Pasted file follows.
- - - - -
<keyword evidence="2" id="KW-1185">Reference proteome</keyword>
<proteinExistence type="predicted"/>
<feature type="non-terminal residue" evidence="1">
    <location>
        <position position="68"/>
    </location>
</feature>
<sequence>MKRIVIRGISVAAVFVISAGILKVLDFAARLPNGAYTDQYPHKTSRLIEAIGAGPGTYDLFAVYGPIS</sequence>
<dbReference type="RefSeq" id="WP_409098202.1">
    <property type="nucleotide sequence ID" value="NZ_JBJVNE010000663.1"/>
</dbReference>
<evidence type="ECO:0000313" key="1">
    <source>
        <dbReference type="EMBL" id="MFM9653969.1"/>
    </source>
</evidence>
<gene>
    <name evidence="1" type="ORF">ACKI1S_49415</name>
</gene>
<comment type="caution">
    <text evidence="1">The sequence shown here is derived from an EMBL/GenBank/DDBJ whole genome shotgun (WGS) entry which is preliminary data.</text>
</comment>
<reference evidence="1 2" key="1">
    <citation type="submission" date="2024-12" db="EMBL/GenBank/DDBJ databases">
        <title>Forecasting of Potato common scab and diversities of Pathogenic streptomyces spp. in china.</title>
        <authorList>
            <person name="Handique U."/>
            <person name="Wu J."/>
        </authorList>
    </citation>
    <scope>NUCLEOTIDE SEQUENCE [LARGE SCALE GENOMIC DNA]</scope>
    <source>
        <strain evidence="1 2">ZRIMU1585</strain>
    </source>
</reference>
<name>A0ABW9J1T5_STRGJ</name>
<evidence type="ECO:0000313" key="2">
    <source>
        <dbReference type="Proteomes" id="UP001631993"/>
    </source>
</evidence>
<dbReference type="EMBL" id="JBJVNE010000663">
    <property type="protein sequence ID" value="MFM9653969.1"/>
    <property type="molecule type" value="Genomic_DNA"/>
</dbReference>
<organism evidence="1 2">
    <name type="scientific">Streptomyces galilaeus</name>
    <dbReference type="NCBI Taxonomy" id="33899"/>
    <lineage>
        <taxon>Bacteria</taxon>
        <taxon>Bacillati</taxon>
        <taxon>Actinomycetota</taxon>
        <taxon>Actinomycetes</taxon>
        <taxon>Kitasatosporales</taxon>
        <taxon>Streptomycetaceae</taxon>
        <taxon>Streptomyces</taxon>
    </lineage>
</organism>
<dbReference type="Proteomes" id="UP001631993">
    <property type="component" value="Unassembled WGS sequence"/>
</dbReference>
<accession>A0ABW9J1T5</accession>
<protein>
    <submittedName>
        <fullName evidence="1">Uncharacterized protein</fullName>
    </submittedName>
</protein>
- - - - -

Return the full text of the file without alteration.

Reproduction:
<keyword evidence="2" id="KW-1185">Reference proteome</keyword>
<proteinExistence type="predicted"/>
<feature type="non-terminal residue" evidence="1">
    <location>
        <position position="68"/>
    </location>
</feature>
<sequence>MKRIVIRGISVAAVFVISAGILKVLDFAARLPNGAYTDQYPHKTSRLIEAIGAGPGTYDLFAVYGPIS</sequence>
<dbReference type="RefSeq" id="WP_409098202.1">
    <property type="nucleotide sequence ID" value="NZ_JBJVNE010000663.1"/>
</dbReference>
<evidence type="ECO:0000313" key="1">
    <source>
        <dbReference type="EMBL" id="MFM9653969.1"/>
    </source>
</evidence>
<gene>
    <name evidence="1" type="ORF">ACKI1S_49415</name>
</gene>
<comment type="caution">
    <text evidence="1">The sequence shown here is derived from an EMBL/GenBank/DDBJ whole genome shotgun (WGS) entry which is preliminary data.</text>
</comment>
<reference evidence="1 2" key="1">
    <citation type="submission" date="2024-12" db="EMBL/GenBank/DDBJ databases">
        <title>Forecasting of Potato common scab and diversities of Pathogenic streptomyces spp. in china.</title>
        <authorList>
            <person name="Handique U."/>
            <person name="Wu J."/>
        </authorList>
    </citation>
    <scope>NUCLEOTIDE SEQUENCE [LARGE SCALE GENOMIC DNA]</scope>
    <source>
        <strain evidence="1 2">ZRIMU1585</strain>
    </source>
</reference>
<name>A0ABW9J1T5_STRGJ</name>
<evidence type="ECO:0000313" key="2">
    <source>
        <dbReference type="Proteomes" id="UP001631993"/>
    </source>
</evidence>
<dbReference type="EMBL" id="JBJVNE010000663">
    <property type="protein sequence ID" value="MFM9653969.1"/>
    <property type="molecule type" value="Genomic_DNA"/>
</dbReference>
<organism evidence="1 2">
    <name type="scientific">Streptomyces galilaeus</name>
    <dbReference type="NCBI Taxonomy" id="33899"/>
    <lineage>
        <taxon>Bacteria</taxon>
        <taxon>Bacillati</taxon>
        <taxon>Actinomycetota</taxon>
        <taxon>Actinomycetes</taxon>
        <taxon>Kitasatosporales</taxon>
        <taxon>Streptomycetaceae</taxon>
        <taxon>Streptomyces</taxon>
    </lineage>
</organism>
<dbReference type="Proteomes" id="UP001631993">
    <property type="component" value="Unassembled WGS sequence"/>
</dbReference>
<accession>A0ABW9J1T5</accession>
<protein>
    <submittedName>
        <fullName evidence="1">Uncharacterized protein</fullName>
    </submittedName>
</protein>